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Consult the Genius of the Place in all; That tells the Waters or to rise, or fall; Or helps th’ambitious Hill the heav'ns to scale, Or scoops in circling theatres the Vale; Calls in the Country, catches op’ning glades, Joins willing woods, and varies shades from shades; Now breaks or now directs, th’intending Lines; Paints as you plant, and, as you work, designs.
Still follow Sense, of ev'ry Art the Soul, 65 Parts answ'ring parts shall side into a whole, Spontaneous beauties all around advance, Start ev’n from Difficulty, ftrike from Chance; Nature hall join you; Time shall make it grow A Work to wonder at-perhaps a Stow. 70
Without it, proud Versailles ! thy glory falls; And Nero's Terraces defert their walls :
NOTES. VER. 66. Parts an- ously fitted, as to be eafily fwiring parts shall slide in- put together by any ordito a whole,] i.e. shall not nary workman: and each be forced, but go of them- part fides into its place, as selves; as if both the parts it were thro' a groove ready and whole were not of yours, made for that purpose. but of Nature's making. The Ver. 70. The feat and metaphor is taken from a gardens of the Lord Visa piece of mechanism finished count Cobham in Buckingby some great master, where hamshire. P. all the parts are so previ- | VER. 72. And Nero's
The vast Parterres a thousand hands shall make,
Terraces de fert their walls:] on whom it is bestowed, as The expression is very fig- making him the substitute of nificant. Had the Walls Good Sense. - This office, been said to defert the Ter in the original plan of the races, this would have given poem, was given to another us the image of a destruc- Man of Taste; who not tion, effected by time only; having the sense to see which had been foreign to a compliment was intended the poet's intention ; who is him, convinced the poet it here speaking of the punish did not belong to him. ment of unsupported Taste, Ver. 75, 76. in the designed subversion of wide views thro? Mountains it, either by good or bad, as to the Plain, You'll wish it happens ; one of which is your hill or felter'd reat fure to do its business, and again.] This was done in that foon; therefore it is Hertfordshire, by a wealthy with great propriety he says, citizen, at the expence of that the Terraces defert their above 5000 l. by which walls, which implies pur- means (merely to overlook pose and violence in their a dead plain) he let in the subversion.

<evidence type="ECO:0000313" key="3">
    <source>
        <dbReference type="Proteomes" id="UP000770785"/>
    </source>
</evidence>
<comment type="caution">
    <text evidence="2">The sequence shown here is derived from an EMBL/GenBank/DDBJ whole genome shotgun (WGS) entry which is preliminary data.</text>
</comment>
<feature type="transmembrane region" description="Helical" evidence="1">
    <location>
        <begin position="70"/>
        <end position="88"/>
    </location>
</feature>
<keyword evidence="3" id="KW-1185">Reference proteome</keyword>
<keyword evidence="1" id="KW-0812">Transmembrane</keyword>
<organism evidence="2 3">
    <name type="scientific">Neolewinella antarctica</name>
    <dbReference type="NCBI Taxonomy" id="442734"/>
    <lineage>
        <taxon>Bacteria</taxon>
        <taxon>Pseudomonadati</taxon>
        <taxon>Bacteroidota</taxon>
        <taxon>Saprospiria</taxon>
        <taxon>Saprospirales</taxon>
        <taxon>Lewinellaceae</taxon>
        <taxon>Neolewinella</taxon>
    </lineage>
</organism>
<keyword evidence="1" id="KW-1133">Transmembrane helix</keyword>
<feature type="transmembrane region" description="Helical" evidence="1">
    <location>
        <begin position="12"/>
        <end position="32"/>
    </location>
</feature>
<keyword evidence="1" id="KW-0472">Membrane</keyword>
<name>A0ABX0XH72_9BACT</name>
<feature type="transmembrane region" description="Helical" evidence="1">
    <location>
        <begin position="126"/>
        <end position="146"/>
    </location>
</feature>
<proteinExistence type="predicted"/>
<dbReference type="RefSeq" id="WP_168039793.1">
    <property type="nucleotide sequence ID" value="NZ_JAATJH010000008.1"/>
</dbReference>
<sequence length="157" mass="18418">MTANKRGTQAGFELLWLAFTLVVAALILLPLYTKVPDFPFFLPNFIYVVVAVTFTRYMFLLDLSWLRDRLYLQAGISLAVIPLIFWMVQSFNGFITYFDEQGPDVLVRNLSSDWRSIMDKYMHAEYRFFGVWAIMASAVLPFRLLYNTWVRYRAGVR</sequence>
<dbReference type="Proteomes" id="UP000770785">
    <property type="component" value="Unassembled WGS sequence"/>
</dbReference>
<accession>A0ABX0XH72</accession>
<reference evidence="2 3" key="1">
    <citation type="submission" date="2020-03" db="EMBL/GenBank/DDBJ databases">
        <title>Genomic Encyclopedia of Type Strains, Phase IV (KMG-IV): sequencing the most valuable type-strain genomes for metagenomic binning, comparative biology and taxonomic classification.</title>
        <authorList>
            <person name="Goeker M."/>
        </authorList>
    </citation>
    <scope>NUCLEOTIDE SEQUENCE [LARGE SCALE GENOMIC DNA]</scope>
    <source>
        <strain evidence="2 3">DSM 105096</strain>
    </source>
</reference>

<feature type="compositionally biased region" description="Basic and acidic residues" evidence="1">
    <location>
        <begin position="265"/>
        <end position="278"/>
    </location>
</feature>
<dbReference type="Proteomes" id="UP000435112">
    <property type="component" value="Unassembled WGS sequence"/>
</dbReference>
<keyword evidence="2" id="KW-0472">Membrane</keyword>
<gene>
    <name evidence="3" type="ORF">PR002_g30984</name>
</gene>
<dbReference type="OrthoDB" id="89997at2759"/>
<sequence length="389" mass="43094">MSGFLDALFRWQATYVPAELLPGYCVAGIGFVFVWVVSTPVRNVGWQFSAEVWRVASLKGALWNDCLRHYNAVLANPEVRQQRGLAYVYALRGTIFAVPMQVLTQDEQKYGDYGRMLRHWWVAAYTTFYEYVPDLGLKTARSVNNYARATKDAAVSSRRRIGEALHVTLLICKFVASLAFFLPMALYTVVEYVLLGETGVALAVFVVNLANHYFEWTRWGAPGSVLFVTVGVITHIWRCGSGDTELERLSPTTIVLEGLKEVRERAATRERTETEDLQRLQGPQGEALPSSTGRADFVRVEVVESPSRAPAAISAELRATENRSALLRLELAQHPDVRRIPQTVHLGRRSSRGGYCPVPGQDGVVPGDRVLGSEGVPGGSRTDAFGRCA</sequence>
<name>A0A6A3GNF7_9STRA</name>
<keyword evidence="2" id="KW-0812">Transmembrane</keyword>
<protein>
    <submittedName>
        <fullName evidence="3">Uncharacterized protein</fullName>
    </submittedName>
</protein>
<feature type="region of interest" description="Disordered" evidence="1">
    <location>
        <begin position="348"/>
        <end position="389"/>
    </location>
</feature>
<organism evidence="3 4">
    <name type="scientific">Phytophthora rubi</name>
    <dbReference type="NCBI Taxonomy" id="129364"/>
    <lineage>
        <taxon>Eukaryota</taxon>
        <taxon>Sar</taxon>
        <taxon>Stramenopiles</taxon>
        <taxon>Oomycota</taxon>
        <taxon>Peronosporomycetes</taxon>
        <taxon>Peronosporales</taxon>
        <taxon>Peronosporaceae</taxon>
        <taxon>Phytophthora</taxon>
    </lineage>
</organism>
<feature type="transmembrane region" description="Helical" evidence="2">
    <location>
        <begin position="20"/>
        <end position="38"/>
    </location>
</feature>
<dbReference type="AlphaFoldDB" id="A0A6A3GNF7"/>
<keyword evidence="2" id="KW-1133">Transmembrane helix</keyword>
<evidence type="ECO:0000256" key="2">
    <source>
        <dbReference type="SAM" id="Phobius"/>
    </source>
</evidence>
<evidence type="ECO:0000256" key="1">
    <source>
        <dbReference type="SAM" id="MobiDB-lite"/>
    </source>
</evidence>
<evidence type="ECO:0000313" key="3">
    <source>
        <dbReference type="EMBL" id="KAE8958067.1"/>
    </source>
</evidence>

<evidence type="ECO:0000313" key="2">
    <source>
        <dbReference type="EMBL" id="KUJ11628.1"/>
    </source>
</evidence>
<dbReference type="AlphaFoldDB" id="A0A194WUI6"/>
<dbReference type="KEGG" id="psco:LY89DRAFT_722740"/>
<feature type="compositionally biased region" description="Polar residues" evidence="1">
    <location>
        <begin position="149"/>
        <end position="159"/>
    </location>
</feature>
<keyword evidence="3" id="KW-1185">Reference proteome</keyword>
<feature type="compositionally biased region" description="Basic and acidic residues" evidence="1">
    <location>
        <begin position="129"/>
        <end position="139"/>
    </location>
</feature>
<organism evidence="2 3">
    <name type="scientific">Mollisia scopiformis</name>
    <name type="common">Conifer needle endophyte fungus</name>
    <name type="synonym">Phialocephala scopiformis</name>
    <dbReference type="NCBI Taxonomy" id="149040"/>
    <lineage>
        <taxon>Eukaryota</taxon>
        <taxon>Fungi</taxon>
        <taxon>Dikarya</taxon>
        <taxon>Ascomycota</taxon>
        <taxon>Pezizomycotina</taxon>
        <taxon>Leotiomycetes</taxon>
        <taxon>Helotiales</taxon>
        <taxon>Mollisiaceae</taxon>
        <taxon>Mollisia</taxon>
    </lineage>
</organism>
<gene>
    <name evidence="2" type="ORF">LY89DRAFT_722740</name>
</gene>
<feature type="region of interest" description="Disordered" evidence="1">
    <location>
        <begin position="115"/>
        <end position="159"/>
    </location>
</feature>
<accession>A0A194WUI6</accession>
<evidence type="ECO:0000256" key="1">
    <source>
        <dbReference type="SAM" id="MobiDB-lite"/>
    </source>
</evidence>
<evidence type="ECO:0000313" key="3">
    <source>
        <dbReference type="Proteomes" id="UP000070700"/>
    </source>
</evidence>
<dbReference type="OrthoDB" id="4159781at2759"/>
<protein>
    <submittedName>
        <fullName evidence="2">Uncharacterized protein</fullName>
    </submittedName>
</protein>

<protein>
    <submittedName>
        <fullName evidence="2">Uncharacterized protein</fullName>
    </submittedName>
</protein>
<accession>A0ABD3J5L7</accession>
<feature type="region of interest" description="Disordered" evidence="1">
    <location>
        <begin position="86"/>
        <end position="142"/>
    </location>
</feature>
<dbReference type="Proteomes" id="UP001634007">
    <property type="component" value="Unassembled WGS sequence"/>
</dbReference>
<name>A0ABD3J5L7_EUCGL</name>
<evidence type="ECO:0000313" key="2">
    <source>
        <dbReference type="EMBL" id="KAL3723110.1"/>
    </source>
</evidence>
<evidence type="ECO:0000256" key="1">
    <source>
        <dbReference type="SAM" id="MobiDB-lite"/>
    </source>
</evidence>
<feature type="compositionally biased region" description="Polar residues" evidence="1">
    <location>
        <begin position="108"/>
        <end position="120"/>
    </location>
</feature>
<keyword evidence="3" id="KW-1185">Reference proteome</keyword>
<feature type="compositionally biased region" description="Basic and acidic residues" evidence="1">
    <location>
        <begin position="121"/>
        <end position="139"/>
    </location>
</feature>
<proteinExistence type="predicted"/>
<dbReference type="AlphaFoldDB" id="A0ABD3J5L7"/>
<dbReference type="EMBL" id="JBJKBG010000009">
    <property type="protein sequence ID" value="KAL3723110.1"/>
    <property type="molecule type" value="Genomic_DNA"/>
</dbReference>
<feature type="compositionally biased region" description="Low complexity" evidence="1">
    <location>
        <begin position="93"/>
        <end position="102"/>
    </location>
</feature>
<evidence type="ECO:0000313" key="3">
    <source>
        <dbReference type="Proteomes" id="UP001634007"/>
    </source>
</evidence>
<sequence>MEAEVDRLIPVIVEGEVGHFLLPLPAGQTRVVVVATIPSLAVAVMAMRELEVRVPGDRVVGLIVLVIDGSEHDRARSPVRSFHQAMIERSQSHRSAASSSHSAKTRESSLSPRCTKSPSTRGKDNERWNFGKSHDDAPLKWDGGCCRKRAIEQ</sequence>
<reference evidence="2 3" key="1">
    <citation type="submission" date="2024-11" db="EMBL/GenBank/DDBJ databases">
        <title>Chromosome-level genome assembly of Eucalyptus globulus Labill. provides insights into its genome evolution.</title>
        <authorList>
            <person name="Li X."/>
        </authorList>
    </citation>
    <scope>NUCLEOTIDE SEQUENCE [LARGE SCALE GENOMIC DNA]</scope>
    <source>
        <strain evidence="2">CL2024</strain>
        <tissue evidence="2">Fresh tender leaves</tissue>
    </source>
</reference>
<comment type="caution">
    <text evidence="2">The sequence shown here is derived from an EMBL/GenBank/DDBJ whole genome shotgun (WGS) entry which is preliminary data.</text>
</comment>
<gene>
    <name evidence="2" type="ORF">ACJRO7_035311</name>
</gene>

north wind upon his house Ver. 74. Lo! COBHAM and parterre, which were comes, and floats them with before adorned and defend. a Lake : ] An high compli- ed by beautiful woods. P. ment to the noble person Ver.78.-JetDr Clarke.]
Behold Villario's ten-years toil compleat ; His Quincunx darkens, his Espaliers meet ; 80 The Wood supports the Plain, the parts unite, And strength of Shade contends with strength of
Dr S. Clarke's busto placed the grove in bloom, give by the Queen in the Hermi- several different tints to the tage, while the Dr duely lights and shades. frequented the Court. P. Ver.'94. Foe to the Dry
VER. 84. Blushing in ads of his Father's groves ;) bright diversities of day,] Finely intimating, by this 3.6. The several colours of I sublime clasical image, that
One boundless Green, or flourish'd Carpet views,
At Timon's Villa let us pass a day, ·
the Father's taste was enthu- 'this was the good man's fiaftical; in which passion case. But his Son's was a there is always fomething poor despicable fuperftition, great and noble ; tho' it be a low sombrous passion, too apt, in its flights, to whose perversity of Taste leave Jense behind it: and could only gratify itself
With all the mournful family of rews. Ver. 95. The two ex- 1 ( particularly Yews, which tremes in parterres, which are the most tonfile) as to are equally faulty ; a bound destroy the nobler Forestless Green, large and naked trees, to make way for such as a field, or a flourish'd Car. I little ornaments as Pyramids pet, where the greatness and of dark green continually nobleness of the piece is lef- repeated, not unlike a Fufened by being divided into neral procession. P. too many parts, with scrollid Ver. 99. At Timon's works and beds, of which Villa ) This description is the examples are frequent. intended to comprize the P.
principles of a false Taste Ver. 96.-mournful fa- of Magnificence, and to exmily of Yews;] Touches up-emplify what was said beon the ill taste of those who fore, that nothing but Good are fo fond of Ever-greens Sense can attain it. P.
So proud, fo grand; of that ftupendous air,
115. No artful wildness to perplex the scene;
VER. 104.-all Brobdig- | body, but the foul of the nag] A region of giants in work: when the soul there the fatires of Gulliver. fore is loft or incumber'd
Ver. 109. Lo! what huge in its invelope, the unaniheaps of littleness around,] mated parts, how huge fo. Grandeur in building, as in ever, are not members of the human frame, takes not grandeur, but mere heaps of its denomination from the littleness.